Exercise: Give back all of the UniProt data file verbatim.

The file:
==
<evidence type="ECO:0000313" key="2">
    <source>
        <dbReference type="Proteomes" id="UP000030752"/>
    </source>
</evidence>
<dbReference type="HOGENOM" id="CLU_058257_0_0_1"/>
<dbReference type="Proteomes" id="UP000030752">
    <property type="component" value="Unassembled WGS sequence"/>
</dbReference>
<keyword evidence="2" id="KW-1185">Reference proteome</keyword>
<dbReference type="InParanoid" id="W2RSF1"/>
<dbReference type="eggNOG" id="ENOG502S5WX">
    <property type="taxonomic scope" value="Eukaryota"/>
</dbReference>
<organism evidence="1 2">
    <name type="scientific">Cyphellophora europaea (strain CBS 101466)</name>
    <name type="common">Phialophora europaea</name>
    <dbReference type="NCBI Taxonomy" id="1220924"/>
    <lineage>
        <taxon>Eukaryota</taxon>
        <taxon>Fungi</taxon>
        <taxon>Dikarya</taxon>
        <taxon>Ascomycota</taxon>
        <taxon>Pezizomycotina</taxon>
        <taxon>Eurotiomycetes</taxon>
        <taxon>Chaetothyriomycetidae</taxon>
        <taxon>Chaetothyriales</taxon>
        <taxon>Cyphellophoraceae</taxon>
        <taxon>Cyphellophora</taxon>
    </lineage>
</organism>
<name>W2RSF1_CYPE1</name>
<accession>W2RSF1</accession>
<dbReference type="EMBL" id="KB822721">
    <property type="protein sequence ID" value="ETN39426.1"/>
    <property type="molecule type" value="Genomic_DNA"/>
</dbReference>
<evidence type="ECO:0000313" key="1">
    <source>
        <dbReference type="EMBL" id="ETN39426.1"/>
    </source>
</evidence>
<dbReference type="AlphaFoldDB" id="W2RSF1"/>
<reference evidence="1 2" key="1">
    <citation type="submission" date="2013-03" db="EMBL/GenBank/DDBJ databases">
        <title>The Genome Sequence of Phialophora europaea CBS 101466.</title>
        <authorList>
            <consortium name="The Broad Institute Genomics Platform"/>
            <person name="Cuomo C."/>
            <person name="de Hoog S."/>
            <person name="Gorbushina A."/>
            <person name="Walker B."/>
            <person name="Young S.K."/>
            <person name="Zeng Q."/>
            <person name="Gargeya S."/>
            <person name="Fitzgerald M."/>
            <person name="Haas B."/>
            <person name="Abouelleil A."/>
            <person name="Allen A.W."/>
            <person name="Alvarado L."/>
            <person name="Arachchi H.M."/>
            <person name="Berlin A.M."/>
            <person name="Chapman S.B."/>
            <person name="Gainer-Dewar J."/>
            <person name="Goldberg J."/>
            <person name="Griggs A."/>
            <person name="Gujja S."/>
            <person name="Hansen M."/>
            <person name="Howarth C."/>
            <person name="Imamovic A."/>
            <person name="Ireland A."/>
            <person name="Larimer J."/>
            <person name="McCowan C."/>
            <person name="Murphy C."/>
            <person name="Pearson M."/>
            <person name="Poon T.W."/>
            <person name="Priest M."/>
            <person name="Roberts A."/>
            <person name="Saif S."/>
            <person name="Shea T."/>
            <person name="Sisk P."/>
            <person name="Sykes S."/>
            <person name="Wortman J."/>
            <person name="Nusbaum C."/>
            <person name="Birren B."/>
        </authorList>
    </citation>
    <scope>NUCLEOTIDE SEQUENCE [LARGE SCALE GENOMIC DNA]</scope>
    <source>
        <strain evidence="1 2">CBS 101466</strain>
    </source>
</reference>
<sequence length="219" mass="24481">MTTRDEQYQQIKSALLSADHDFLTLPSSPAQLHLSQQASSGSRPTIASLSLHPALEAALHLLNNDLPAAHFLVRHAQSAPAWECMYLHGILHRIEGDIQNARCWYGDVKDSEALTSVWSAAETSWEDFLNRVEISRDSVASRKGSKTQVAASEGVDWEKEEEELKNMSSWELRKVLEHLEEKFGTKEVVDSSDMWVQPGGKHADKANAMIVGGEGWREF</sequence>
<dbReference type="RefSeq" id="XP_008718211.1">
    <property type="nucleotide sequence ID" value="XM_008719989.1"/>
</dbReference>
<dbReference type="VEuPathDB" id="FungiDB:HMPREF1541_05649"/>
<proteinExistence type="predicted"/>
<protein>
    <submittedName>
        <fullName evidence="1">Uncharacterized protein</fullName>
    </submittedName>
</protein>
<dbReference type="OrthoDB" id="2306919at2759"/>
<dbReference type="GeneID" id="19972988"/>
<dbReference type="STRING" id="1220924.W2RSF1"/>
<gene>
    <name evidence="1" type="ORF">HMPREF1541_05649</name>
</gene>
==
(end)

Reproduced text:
<evidence type="ECO:0000313" key="2">
    <source>
        <dbReference type="Proteomes" id="UP000030752"/>
    </source>
</evidence>
<dbReference type="HOGENOM" id="CLU_058257_0_0_1"/>
<dbReference type="Proteomes" id="UP000030752">
    <property type="component" value="Unassembled WGS sequence"/>
</dbReference>
<keyword evidence="2" id="KW-1185">Reference proteome</keyword>
<dbReference type="InParanoid" id="W2RSF1"/>
<dbReference type="eggNOG" id="ENOG502S5WX">
    <property type="taxonomic scope" value="Eukaryota"/>
</dbReference>
<organism evidence="1 2">
    <name type="scientific">Cyphellophora europaea (strain CBS 101466)</name>
    <name type="common">Phialophora europaea</name>
    <dbReference type="NCBI Taxonomy" id="1220924"/>
    <lineage>
        <taxon>Eukaryota</taxon>
        <taxon>Fungi</taxon>
        <taxon>Dikarya</taxon>
        <taxon>Ascomycota</taxon>
        <taxon>Pezizomycotina</taxon>
        <taxon>Eurotiomycetes</taxon>
        <taxon>Chaetothyriomycetidae</taxon>
        <taxon>Chaetothyriales</taxon>
        <taxon>Cyphellophoraceae</taxon>
        <taxon>Cyphellophora</taxon>
    </lineage>
</organism>
<name>W2RSF1_CYPE1</name>
<accession>W2RSF1</accession>
<dbReference type="EMBL" id="KB822721">
    <property type="protein sequence ID" value="ETN39426.1"/>
    <property type="molecule type" value="Genomic_DNA"/>
</dbReference>
<evidence type="ECO:0000313" key="1">
    <source>
        <dbReference type="EMBL" id="ETN39426.1"/>
    </source>
</evidence>
<dbReference type="AlphaFoldDB" id="W2RSF1"/>
<reference evidence="1 2" key="1">
    <citation type="submission" date="2013-03" db="EMBL/GenBank/DDBJ databases">
        <title>The Genome Sequence of Phialophora europaea CBS 101466.</title>
        <authorList>
            <consortium name="The Broad Institute Genomics Platform"/>
            <person name="Cuomo C."/>
            <person name="de Hoog S."/>
            <person name="Gorbushina A."/>
            <person name="Walker B."/>
            <person name="Young S.K."/>
            <person name="Zeng Q."/>
            <person name="Gargeya S."/>
            <person name="Fitzgerald M."/>
            <person name="Haas B."/>
            <person name="Abouelleil A."/>
            <person name="Allen A.W."/>
            <person name="Alvarado L."/>
            <person name="Arachchi H.M."/>
            <person name="Berlin A.M."/>
            <person name="Chapman S.B."/>
            <person name="Gainer-Dewar J."/>
            <person name="Goldberg J."/>
            <person name="Griggs A."/>
            <person name="Gujja S."/>
            <person name="Hansen M."/>
            <person name="Howarth C."/>
            <person name="Imamovic A."/>
            <person name="Ireland A."/>
            <person name="Larimer J."/>
            <person name="McCowan C."/>
            <person name="Murphy C."/>
            <person name="Pearson M."/>
            <person name="Poon T.W."/>
            <person name="Priest M."/>
            <person name="Roberts A."/>
            <person name="Saif S."/>
            <person name="Shea T."/>
            <person name="Sisk P."/>
            <person name="Sykes S."/>
            <person name="Wortman J."/>
            <person name="Nusbaum C."/>
            <person name="Birren B."/>
        </authorList>
    </citation>
    <scope>NUCLEOTIDE SEQUENCE [LARGE SCALE GENOMIC DNA]</scope>
    <source>
        <strain evidence="1 2">CBS 101466</strain>
    </source>
</reference>
<sequence length="219" mass="24481">MTTRDEQYQQIKSALLSADHDFLTLPSSPAQLHLSQQASSGSRPTIASLSLHPALEAALHLLNNDLPAAHFLVRHAQSAPAWECMYLHGILHRIEGDIQNARCWYGDVKDSEALTSVWSAAETSWEDFLNRVEISRDSVASRKGSKTQVAASEGVDWEKEEEELKNMSSWELRKVLEHLEEKFGTKEVVDSSDMWVQPGGKHADKANAMIVGGEGWREF</sequence>
<dbReference type="RefSeq" id="XP_008718211.1">
    <property type="nucleotide sequence ID" value="XM_008719989.1"/>
</dbReference>
<dbReference type="VEuPathDB" id="FungiDB:HMPREF1541_05649"/>
<proteinExistence type="predicted"/>
<protein>
    <submittedName>
        <fullName evidence="1">Uncharacterized protein</fullName>
    </submittedName>
</protein>
<dbReference type="OrthoDB" id="2306919at2759"/>
<dbReference type="GeneID" id="19972988"/>
<dbReference type="STRING" id="1220924.W2RSF1"/>
<gene>
    <name evidence="1" type="ORF">HMPREF1541_05649</name>
</gene>